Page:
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Art exhibit features varied works

Christine Wang, a UCLA graduate art student, showcases her pieces at the ongoing MFA exhibit. This showcase is being held at the New Wight Gallery located in the Broad Art Center.

By Nicolas Curcio

Nov. 2, 2012 12:50 a.m.

Lexy Atmore

Graduate art student Janna Ireland presents a photo exhibit that reflects her relationship with her husband. It is a part of an ongoing series that consists of different pieces relaying different messages.

In college, some students find themselves bouncing around areas of study like it’s the end of the world. In fact, some students graduate without any sense of where to go or what to do.

But for master of fine arts students A’alia Marilyn Brown and Janna Ireland, choosing an area of study has never been a problem; art has been a part of their lives since they were both young children. Brown was constantly told by her teachers that she excelled in art, while Ireland grew up in a home where art was simply everywhere.

As part of an ongoing exhibition that will run until the 17th, the UCLA Department of Art is showcasing the work of graduating master of fine arts students. The gallery will feature an array of art through different mediums ranging from sculpture to photography.

“There’s this push and pull between the ideas surrounding mechanization of a practice and the rejection of formalism. Then, on the other side, there’s this very traditional idea,” Brown said. “I wouldn’t say that they are in conflict with one another, but in the show you get the full spectrum of the MFA program.”

With a bachelors of fine arts in photography and bachelors in art history from the University of Washington, Brown said she has always been crafty, dating back to memories of finger painting as a child. By age 16, Brown knew she wanted to be an artist.

Brown’s niche is sculpture art, and two of her pieces will be on display at the gallery.

On the themes of her work, Brown said her art often utilizes history as a jumping-off point for conversation. Her art aims to discuss topics in art history, such as minimalism or feminism in the ’60s, in relation to the present.

In addition, her artwork poses the question of how society can move on from the past, knowing that it is always in a “post-moment” or “post-movement.”

Ireland, who received her bachelors of fine arts from NYU, said she has been interested in art for as long as she can remember.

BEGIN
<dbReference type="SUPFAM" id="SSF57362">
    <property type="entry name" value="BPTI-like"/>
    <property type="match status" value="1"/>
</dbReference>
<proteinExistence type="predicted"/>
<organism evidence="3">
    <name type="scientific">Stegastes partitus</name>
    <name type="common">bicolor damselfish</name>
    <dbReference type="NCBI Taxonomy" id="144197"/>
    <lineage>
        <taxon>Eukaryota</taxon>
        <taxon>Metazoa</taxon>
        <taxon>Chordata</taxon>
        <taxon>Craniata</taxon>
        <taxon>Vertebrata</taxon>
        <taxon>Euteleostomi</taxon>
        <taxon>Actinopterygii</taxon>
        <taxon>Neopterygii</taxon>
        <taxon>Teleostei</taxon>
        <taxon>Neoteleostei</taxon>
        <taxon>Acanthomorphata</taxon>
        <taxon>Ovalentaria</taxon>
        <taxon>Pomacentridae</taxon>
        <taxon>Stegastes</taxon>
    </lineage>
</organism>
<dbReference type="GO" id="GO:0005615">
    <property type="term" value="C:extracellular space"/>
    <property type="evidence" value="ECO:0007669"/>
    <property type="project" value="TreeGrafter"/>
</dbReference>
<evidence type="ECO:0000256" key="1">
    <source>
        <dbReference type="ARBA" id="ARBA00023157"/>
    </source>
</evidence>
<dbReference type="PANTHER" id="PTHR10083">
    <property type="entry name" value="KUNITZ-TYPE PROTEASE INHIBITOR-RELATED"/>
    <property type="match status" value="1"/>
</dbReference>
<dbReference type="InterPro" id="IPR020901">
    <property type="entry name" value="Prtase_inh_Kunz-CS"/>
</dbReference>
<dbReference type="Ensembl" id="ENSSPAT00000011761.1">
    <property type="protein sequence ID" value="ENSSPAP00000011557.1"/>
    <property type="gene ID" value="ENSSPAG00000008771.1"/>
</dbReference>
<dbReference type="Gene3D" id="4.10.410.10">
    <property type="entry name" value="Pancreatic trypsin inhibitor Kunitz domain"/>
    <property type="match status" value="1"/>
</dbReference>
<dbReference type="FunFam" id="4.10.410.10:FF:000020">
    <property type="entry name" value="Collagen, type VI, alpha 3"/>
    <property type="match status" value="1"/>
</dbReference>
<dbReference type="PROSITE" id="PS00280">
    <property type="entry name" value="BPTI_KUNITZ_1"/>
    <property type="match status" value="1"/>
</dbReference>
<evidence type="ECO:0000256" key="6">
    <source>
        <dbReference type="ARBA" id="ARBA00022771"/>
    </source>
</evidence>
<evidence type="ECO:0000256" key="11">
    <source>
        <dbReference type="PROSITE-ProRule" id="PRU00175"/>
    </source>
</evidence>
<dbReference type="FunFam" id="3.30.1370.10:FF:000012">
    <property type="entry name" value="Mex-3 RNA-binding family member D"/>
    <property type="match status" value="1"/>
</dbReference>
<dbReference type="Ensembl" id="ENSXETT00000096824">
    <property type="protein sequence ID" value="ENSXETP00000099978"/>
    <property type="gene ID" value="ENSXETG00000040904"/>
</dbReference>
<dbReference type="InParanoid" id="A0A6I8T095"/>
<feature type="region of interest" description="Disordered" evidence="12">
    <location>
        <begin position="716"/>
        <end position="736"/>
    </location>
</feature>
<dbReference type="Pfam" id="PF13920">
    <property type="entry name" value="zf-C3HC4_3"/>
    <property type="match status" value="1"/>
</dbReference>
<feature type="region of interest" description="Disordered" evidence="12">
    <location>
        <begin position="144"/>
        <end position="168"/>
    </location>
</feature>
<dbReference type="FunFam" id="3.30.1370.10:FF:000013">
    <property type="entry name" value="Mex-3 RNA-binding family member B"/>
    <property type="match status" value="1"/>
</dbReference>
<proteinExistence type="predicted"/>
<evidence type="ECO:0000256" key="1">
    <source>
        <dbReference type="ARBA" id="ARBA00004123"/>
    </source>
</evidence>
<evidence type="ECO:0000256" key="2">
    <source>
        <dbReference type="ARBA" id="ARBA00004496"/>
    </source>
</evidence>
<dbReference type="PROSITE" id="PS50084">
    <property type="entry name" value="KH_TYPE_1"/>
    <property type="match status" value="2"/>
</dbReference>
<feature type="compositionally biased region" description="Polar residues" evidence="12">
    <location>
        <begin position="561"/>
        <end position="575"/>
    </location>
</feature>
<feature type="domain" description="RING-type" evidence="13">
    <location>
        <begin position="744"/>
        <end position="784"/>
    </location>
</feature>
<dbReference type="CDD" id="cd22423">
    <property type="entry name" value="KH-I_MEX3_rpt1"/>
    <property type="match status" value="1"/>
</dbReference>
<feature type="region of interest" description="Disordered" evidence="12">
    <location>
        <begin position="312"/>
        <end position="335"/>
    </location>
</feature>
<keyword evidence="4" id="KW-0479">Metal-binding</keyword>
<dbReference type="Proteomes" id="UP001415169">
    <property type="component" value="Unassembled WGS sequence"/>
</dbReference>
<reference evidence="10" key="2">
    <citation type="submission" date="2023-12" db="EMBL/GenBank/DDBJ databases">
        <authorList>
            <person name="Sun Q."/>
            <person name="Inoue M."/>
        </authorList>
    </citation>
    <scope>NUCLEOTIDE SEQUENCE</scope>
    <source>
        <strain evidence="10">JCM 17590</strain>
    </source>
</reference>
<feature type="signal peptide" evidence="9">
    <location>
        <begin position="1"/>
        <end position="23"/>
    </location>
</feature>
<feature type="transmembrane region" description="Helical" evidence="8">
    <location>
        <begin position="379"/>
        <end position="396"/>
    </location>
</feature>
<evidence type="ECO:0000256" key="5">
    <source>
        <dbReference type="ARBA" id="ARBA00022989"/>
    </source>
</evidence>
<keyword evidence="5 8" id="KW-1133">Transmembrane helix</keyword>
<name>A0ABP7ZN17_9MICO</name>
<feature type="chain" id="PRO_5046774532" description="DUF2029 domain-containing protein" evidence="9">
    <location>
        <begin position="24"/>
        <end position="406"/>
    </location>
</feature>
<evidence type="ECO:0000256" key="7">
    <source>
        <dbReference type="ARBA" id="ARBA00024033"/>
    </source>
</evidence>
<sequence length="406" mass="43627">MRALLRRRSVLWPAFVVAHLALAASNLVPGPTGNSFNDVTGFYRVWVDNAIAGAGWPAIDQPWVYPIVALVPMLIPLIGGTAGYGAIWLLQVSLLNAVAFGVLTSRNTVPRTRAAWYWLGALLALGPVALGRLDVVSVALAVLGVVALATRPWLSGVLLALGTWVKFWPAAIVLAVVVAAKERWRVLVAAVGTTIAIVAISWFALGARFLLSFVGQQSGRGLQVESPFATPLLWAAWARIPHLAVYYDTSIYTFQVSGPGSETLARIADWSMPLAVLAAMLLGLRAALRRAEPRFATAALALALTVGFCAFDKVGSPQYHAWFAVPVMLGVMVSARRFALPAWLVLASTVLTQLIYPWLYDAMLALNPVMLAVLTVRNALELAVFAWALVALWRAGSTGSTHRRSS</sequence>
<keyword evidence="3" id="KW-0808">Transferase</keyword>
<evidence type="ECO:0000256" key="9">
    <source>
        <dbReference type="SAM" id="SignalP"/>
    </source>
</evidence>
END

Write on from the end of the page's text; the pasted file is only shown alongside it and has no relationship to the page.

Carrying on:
“My father was a photographer, so there were always cameras around when I was growing up. Then when I was about 14, I got really into photography, which is still my medium now,” Ireland said.

Some of Ireland’s displayed work in the gallery consists of a self portrait which is part of an ongoing series that reflects her relationship with her husband, each portrait in the series relaying a different message.

“They’re just pictures of me standing there. They are about me and they are not. Each photograph is becoming increasingly difficult to make and they’re each taking more and more time to plan,” Ireland said.

On being in the graduate art program, Ireland said that she feels she has plenty of time left, though she will graduate in June. In addition, she feels lucky to be a part of the graduate program at all.

“I keep reminding myself that it’s only October. I have so much more time to work and so much more that I can learn,” Ireland said. “I make my work for myself, but part of being in school is learning how to deal with other people looking at your work and learning how to make your intentions clear.”

In addition to being a working artist, Ireland hopes to eventually teach photography, a more practical route that many students are now considering after graduation.

Jennifer Zhang, a fourth-year art student, said she would like to keep creating her own art for exhibiting, although pragmatism has pushed her more along the path of teaching. Regardless, Zhang said that what she has learned at UCLA will be relevant in any field.

With the reputation of the department of art at UCLA, we definitely have an upper hand when entering the contemporary art scene,” Zhang said.

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Nicolas Curcio
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